Is the Manipur mentioned in the Mahabharata epic the present-day border hilly State? More importantly, did Arjuna of the Pandavas come to present-day Manipur and marry Princess Chitrangada? Did their children participate in the war?
The replies Union Home Minister Amit Shah and Chief Minister N. Biren Singh may elect to give, if at all, to these questions are eagerly awaited, because the royal chronicles of Manipur spanning over 2,500 years do not record anything in this regard.
Amit Shah had courted controvery when he declared during a function in Imphal on January 7 that Arjuna had come to Manipur and married the “Manipuri princess Chitrangada”. On the other hand, N. Biren Singh had said in 2018 while speaking at the Madhavpur fair in Gujarat: “In those days there was no Manipur, Assam, or Arunachal Pradesh. The region was a part of India. Lord Krishna had married Princess Rukmini of present- day Arunachal Pradesh. As such the people were Hindu.”
When many sections criticised him, N. Biren Singh told reporters on the sidelines of an official function in Imphal that his poor knowledge of Hindi had caused the confusion. However, neither Amit Shah nor N. Biren Singh have issued any official clarification.
R.K. Nimai, retired bureaucrat and writer, said: “This is not the first time that some persons have been saying these confusing things.”
Keisham Meghachandra, Congress MLA and Pradesh Congress Committee president, said: “Both Shah and Biren had distorted Manipur’s history and this is simply unacceptable.”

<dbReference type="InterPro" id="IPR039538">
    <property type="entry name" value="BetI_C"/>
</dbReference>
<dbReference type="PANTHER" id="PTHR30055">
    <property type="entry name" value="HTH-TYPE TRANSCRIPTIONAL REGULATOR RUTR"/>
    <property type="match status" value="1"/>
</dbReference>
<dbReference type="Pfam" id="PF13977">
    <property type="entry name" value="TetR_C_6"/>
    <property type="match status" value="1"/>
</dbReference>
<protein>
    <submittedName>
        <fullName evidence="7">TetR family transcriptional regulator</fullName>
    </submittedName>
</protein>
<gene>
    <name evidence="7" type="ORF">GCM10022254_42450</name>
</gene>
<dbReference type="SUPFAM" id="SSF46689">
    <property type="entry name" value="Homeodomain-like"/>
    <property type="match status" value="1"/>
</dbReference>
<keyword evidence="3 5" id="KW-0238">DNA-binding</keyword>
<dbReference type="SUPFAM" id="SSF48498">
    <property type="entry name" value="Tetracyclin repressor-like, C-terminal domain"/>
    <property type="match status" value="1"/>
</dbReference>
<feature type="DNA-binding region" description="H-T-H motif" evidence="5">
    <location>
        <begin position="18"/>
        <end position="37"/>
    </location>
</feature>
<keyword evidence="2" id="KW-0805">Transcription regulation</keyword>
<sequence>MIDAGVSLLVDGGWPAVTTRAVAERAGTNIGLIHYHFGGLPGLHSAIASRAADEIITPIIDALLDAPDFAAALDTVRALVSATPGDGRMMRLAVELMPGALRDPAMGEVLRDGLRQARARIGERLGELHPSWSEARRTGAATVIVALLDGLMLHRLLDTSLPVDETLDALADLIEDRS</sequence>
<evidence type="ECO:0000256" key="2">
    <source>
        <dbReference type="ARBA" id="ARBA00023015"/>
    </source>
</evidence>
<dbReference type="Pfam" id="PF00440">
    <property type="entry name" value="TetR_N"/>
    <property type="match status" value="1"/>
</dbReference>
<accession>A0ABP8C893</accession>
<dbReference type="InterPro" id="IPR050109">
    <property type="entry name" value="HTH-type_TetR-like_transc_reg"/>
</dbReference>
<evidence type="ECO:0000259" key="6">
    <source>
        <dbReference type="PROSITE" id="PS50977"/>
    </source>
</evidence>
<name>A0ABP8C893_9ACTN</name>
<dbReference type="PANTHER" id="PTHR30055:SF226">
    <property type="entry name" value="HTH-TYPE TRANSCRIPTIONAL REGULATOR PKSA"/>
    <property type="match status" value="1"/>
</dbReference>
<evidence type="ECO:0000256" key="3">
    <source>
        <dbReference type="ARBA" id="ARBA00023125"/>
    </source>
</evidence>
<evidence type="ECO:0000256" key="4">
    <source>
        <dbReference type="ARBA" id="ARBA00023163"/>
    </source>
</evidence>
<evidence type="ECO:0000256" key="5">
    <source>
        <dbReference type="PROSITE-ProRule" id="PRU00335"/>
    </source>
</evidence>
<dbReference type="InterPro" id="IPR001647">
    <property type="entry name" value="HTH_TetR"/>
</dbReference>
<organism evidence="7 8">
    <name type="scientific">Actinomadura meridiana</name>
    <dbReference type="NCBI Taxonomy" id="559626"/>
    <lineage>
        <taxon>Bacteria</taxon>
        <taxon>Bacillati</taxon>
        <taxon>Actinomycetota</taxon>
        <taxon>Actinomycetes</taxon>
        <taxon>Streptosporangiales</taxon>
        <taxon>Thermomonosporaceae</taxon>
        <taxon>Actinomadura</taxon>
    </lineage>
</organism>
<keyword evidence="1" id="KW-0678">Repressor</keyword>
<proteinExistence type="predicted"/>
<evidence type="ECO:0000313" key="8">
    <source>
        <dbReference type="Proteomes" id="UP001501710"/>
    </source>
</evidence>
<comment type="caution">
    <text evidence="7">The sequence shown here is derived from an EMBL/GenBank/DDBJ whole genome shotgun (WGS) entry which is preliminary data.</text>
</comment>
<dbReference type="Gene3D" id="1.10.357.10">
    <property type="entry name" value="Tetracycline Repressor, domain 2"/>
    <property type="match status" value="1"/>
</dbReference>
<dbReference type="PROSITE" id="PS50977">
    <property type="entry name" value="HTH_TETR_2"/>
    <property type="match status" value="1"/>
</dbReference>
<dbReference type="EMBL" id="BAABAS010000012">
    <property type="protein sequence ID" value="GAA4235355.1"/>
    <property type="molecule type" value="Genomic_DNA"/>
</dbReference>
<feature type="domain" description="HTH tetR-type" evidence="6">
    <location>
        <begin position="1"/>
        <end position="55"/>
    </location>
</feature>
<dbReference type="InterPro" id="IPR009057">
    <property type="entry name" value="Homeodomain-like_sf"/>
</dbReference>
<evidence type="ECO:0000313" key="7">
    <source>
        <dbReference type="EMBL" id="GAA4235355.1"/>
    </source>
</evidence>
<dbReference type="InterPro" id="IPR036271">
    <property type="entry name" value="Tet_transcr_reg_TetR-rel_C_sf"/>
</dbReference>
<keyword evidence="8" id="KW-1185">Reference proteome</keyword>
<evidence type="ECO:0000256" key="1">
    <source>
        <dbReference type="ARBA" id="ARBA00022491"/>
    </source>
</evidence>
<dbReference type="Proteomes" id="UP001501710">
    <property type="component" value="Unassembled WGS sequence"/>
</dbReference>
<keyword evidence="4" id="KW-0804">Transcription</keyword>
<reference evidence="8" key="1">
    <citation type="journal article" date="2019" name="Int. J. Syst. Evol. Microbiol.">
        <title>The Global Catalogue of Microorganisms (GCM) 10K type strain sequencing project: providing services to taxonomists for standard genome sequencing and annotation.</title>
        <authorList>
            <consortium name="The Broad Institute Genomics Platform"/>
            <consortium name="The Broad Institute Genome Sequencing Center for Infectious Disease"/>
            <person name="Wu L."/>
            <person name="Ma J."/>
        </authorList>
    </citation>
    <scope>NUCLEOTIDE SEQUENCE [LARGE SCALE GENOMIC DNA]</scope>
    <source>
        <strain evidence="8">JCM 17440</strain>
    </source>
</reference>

Some years ago, angry students’ bodies banned a book titled A Short History of Manipur” written by the late R.K. Jhalajit that carried references to Arjuna’s reported arrival in Manipur.
Soon after the ban, R.K. Jhalajit spoke to Frontline on the issue but he could not give a satisfactory explanation as to why the epic did not record anything on Arjuna’s journey from Kalinga (Odisha) to Kangleipak (Manipur).
Names and misinterpretations
Nimai said that the name Manipur replaced Kangleipak during the reign of King Pamheiba (1709-1757).
Dr Kangjia Gopal, in his book Mahabharat’s Manipur is not today’s Manipur, says that the epic had been translated wrongly. The Mahabharata says that Arjuna walked the sea shore looking at the Mahendra range. The Manipuri translation inserted some words to “bring Arjuna” towards today’s Manipur. Some influential sections laboriously prepared the ground for linking Manipur with Arjuna. From nursery rhymes to school and college songs, there are references seeking to connect Manipur with the epic.
Some persons had even deliberately misinterpreted the names of some places in and around Imphal to give credence to the “Arjuna-Chitrangada” episode.
For instance, the horse of Arjuna was supposedly “lost” at a place called Sagolmang simply because the first five letters mean horse.
Manipuri men and women were using the Singh and Devi surnames respectively for some time. But many educated sections of society have started discarding these surnames. Those who rubbish the Arjuna connection with today’s Manipur say that from the very beginning, all royal members had purely Manipuri names. However, Sanskritised names like Chitrangada were introduced out of the blue around the Arjuna was supposed to have reached Manipur. Even the name Manipur came along with a new creed: Vaishnavism.